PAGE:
How Home Theater Space Impacts Insurance
Whether you’re expanding a room, adding to an existing room, or renovating a room to create your dedicated home theater, you need to update your insurance company. Without increased coverage, should a disaster occur, any improvements you’ve made won’t be covered.
Insurance for Adding a Room
Home square footage is one of the factors used in determining your home insurance rate. When you add square footage, you’re adding more value to your home, which will cost more to insure because there’s more space to repair if it were damaged.
Your rate will increase in accordance with the new square footage.
Insurance for Finishing a Room
If you plan to finish your basement to hold your home theater, you need to know the differences between what is semi-finished and finished in order to properly be up to code and to recoup your full return on investment if you sell.
A basement is finished if it includes an electrical system, heat, finished floors, an accessible entrance/stairway, level ceilings, and finished walls.
A finished basement will increase the value of your property by 70 to 75 percent of what you spent on improvements. And while you’re not increasing square footage, you are increasing the value of your home, so you also need to increase the cost of your coverage.
Also get a permit to finish your basement. Your insurance company may not pay on a claim if you finish a basement and there’s no record of it.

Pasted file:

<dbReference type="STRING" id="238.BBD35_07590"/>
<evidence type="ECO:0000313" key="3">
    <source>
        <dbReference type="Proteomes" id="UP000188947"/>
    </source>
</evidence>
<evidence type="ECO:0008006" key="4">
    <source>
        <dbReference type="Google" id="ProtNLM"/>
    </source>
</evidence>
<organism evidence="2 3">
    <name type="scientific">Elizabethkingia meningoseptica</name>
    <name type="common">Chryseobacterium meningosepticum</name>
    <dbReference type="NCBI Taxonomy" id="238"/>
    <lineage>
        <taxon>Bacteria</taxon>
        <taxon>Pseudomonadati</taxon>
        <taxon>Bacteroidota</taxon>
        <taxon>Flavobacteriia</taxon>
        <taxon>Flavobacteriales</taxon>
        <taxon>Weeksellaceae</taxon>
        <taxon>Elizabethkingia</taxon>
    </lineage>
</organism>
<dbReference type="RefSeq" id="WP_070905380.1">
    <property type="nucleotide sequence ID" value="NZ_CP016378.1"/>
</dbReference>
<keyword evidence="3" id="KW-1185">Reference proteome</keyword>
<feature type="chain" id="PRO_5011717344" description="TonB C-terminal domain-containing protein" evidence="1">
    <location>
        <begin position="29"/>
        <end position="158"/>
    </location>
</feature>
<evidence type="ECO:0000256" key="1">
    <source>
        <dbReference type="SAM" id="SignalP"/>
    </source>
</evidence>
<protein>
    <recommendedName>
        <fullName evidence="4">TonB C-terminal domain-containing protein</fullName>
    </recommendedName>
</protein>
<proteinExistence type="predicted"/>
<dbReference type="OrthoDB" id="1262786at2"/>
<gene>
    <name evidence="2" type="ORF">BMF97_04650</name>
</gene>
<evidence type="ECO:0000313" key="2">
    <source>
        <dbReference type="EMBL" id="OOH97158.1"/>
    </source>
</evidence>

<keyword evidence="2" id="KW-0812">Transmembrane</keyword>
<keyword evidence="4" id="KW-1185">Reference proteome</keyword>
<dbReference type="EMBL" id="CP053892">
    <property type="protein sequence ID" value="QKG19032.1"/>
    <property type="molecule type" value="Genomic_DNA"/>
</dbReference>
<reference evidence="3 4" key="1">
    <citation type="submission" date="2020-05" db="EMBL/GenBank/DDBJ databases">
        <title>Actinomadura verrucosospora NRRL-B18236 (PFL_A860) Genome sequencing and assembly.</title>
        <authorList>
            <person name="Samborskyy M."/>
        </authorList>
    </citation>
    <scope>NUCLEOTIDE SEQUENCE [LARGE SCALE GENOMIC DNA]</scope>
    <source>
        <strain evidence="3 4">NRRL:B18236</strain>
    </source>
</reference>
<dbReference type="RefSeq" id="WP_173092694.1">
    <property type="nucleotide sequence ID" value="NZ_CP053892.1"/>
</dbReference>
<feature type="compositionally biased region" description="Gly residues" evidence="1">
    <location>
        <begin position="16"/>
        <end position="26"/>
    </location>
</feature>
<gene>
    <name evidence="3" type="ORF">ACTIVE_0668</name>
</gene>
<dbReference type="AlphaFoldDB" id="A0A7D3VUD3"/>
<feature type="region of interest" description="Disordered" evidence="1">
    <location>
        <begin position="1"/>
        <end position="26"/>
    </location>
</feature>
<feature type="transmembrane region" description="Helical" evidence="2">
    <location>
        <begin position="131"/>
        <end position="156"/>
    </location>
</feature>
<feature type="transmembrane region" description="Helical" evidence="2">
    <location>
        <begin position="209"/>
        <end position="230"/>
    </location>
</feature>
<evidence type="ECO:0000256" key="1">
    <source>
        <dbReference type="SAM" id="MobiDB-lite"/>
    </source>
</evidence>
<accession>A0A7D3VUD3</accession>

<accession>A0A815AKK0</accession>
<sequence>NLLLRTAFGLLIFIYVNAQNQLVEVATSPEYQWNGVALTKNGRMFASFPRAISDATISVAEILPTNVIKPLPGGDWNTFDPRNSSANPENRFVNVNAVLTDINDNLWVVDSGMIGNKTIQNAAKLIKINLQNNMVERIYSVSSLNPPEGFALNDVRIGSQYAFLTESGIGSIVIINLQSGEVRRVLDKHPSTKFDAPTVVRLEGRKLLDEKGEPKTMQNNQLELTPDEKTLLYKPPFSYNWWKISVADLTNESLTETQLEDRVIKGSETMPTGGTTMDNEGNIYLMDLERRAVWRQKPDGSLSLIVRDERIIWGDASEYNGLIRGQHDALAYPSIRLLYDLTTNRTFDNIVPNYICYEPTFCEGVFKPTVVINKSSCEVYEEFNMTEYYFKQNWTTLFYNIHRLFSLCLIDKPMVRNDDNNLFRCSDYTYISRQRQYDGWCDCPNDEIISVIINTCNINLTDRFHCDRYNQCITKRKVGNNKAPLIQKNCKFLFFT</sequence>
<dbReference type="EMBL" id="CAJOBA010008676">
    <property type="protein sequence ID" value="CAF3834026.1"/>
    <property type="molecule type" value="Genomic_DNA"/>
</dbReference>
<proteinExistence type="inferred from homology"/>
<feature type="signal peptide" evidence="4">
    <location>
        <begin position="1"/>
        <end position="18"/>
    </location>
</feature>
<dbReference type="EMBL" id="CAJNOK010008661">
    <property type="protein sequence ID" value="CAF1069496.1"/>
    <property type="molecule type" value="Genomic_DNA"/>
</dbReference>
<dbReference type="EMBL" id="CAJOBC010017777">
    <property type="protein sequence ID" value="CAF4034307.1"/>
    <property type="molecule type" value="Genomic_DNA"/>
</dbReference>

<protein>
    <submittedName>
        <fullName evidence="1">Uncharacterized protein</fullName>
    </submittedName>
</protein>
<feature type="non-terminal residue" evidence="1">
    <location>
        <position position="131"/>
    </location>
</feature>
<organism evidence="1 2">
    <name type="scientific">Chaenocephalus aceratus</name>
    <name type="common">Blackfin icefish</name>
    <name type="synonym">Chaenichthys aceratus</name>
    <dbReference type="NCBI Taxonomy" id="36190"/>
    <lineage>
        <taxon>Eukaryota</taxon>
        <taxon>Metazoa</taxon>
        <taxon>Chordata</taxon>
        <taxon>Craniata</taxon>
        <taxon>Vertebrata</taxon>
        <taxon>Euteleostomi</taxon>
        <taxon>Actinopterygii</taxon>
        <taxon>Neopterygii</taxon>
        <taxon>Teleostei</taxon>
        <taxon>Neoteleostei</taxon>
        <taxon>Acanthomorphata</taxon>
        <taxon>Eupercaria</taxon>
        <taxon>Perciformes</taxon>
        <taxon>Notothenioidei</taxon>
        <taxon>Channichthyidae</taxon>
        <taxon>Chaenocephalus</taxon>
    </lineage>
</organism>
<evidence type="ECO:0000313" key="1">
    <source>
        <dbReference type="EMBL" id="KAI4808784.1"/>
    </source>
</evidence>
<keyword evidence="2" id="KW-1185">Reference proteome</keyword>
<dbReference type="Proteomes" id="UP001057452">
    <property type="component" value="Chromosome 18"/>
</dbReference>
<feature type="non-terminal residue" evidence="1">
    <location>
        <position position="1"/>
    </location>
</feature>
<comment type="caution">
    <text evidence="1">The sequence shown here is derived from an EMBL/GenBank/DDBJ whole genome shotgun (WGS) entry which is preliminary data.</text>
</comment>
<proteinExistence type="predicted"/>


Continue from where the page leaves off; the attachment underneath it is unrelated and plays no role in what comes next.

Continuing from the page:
Insurance During Construction
You’ll most likely be living in your residence during a room addition or an existing room expansion, so there will be no additional coverage needed beyond the standard homeowners insurance policy.
Your existing personal property coverage will protect against damage to your home’s dwelling or structure while it’s under construction, as well as protect your belongings from potential damage during the project. And your existing liability coverage will protect against bodily injury or property damage claims made by third parties, such as contractors and other workers, while on your property.
But check that any licensed contractors who work on your home carry the proper insurance. They need to have liability insurance in case they accidentally damage or destroy your property or injure you or another owner of the property while working, and you decide to sue.
They also need to carry inland marine insurance, which protects their equipment that’s transferred between job sites. They usually carry builder’s risk insurance as well to protect their materials. And they must be covered by workers’ compensation coverage in case they’re injured due to routine job-related activities during a construction project.
How Home Theater Equipment Impacts Insurance